Since then, US federal debt has gone out of control, more than doubling from the 2007 level of $9 trillion to $20.44 trillion in 2017, equivalent to 105.4 percent of GDP. After including state and city governments' debt, the total amount was close to $26 trillion, about 130 percent of GDP.
The 2001 stock market crash was resolved through the rapid development of the real estate market, which, however, caused a larger global financial crisis in 2008. Increased debt and quantitative easing were used in response to the US subprime mortgage crisis, but will the resulting debt lead to another large-scale stock market collapse and economic crisis?
Whether there will be a new crisis depends on whether the US government still has creditworthiness and whether it reaches a limit in terms of the debt-to-GDP ratio and debt leverage. Excessive debt issues may cause a US dollar devaluation and lower credit ratings, while excessive leverage could lead to a US debt default, creating trouble for new debt issues.
The US economy will get into trouble when its government debt reaches the fatal upper limit that will lead to a stock market crash and dollar collapse. Specifically, annual debt interest plus maturing debt should not exceed annual fiscal revenue.
Based on the growth tendency of US debt in recent years, the total amount of government debt may exceed $30 trillion by 2023. If local government debt is also included, the debt-to-GDP ratio could reach 150 percent or so. At that point, the US government's annual tax revenue will not be enough to cover interest payments and its maturing debt, thus touching the fatal debt ceiling.
A currency issued by a sovereign country is mainly supported by its economic development, essentially the government's tax and fiscal revenue. However, if a country's debt interest and maturing debt use up the full year's revenue, there will be no scope for new debt issues, thus affecting the nation's financing ability for debt repayment and causing a major financial crisis.
It is justified for the US to adopt expansionary policies to run some fiscal deficits for an economic recovery. Although excess monetary expansion may trigger a fiscal crisis and inflation, due to the global currency status of the US dollar, foreign investors have been attracted by high US interest rates to buy dollar-denominated assets. To a certain extent, this trend has offset the negative impact of fiscal deficits on investment.
For this reason, major US economic indicators like the growth rate, corporate profits and unemployment have been good in the past few years. But according to the IMF, if a country's debt-to-GDP ratio increases by more than 30 percentage points in five years, it will face a high probability of a financial crisis within five years.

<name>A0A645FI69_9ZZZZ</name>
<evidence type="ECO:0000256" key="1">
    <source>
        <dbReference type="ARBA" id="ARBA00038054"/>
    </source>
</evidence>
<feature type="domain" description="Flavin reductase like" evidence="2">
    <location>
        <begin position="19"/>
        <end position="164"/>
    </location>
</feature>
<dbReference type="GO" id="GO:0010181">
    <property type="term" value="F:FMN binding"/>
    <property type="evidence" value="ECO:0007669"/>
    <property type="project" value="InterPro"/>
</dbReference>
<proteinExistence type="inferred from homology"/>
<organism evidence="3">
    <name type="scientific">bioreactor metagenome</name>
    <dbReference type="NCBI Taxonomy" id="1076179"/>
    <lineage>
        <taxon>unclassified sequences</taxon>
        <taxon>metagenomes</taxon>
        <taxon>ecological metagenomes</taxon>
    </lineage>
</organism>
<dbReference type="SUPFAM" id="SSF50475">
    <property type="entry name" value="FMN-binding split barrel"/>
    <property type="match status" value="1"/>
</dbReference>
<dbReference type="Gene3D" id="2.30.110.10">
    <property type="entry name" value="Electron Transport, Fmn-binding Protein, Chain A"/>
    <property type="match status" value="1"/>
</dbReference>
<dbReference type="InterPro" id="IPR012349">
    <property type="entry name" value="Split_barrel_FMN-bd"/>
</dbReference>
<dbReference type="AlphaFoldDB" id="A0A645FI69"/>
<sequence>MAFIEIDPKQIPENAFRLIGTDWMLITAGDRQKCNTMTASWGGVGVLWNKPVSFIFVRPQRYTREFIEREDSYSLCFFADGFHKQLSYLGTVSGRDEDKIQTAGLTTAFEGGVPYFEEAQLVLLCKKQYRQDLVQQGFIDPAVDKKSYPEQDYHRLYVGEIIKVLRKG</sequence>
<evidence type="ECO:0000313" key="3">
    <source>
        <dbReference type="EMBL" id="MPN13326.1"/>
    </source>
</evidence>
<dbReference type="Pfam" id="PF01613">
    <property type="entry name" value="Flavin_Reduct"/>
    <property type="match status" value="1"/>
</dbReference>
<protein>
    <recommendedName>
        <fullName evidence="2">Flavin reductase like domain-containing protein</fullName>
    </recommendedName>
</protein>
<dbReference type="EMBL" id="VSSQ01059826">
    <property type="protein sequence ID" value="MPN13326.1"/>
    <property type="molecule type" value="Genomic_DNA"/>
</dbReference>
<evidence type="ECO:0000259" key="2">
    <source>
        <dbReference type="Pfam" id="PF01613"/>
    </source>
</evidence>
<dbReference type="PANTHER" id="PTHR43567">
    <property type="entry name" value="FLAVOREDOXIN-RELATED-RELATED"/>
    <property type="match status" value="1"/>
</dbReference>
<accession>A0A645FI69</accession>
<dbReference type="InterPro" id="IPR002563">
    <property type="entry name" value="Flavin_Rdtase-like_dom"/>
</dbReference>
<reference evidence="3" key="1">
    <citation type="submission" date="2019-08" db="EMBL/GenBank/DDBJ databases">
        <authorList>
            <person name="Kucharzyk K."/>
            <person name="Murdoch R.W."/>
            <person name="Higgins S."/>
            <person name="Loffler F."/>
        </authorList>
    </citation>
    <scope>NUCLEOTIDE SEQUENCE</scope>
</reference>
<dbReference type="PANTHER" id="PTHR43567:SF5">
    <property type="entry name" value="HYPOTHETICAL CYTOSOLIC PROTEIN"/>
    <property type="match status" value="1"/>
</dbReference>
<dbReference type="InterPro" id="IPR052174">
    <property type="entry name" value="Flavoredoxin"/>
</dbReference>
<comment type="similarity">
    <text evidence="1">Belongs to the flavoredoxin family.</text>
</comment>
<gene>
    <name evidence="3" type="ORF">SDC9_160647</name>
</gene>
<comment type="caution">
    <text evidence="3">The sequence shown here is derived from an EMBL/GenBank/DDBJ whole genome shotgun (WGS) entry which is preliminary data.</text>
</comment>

The US debt-to-GDP ratio has risen by more than 30 percentage points for two consecutive five-year periods since the 2008 financial crisis, from less than 70 percent to the current 130 percent. Therefore, if the current growth rates of debts and deficits continue, a crisis will occur within the next few years.
Of course, the US will take measures to ease the pressure of excess debt. There are three ways to do so.
First, in order to maintain the status of the US dollar and continue financing for debt repayment, the US is unlikely to directly default on its debt. But it may indirectly default by means of devaluing the dollar and inflating prices.
Second, the US could transfer the crisis to others by raising interest rates and shrinking its balance sheet. In the past, whenever the US started a rate hike cycle, it would evolve into a slowdown or crisis for a certain area or region.
With this round of US rate hikes, the South Africa rand, Indian rupee, Indonesian rupiah, Russian ruble and Argentine peso have all depreciated sharply in recent months. Now everyone is wondering whether the recent depreciation of emerging-market currencies indicates that the new round of financial crisis will occur in emerging markets.
Third, the US may use its economic strength to change the rules of the game. The nation is now busy blaming others for its huge trade deficits, which, in fact, are caused by its own economic structure, not by other countries. In its problematic economic structure, 85 percent of GDP comes from the finance-centered services sector, while manufacturing only accounts for 11 percent.
While the US economy seems to have recovered quickly from the 2008 financial crisis, its structural problem has worsened, with the proportion of manufacturing in GDP further declining.
The economic stimulus measures proposed by the Trump administration may temporarily ease the structural difficulties in the economy, but they still cannot resolve the problem. Instead of trying to adjust its domestic economic structure and reduce its deficits (especially in terms of military spending) to relieve fiscal pressure, the US government chose to provoke trade friction around the world, promoting anti-globalization. But there is no way that such measures can solve its inherent structural and debt problems.
This article originally appeared on the Global Times website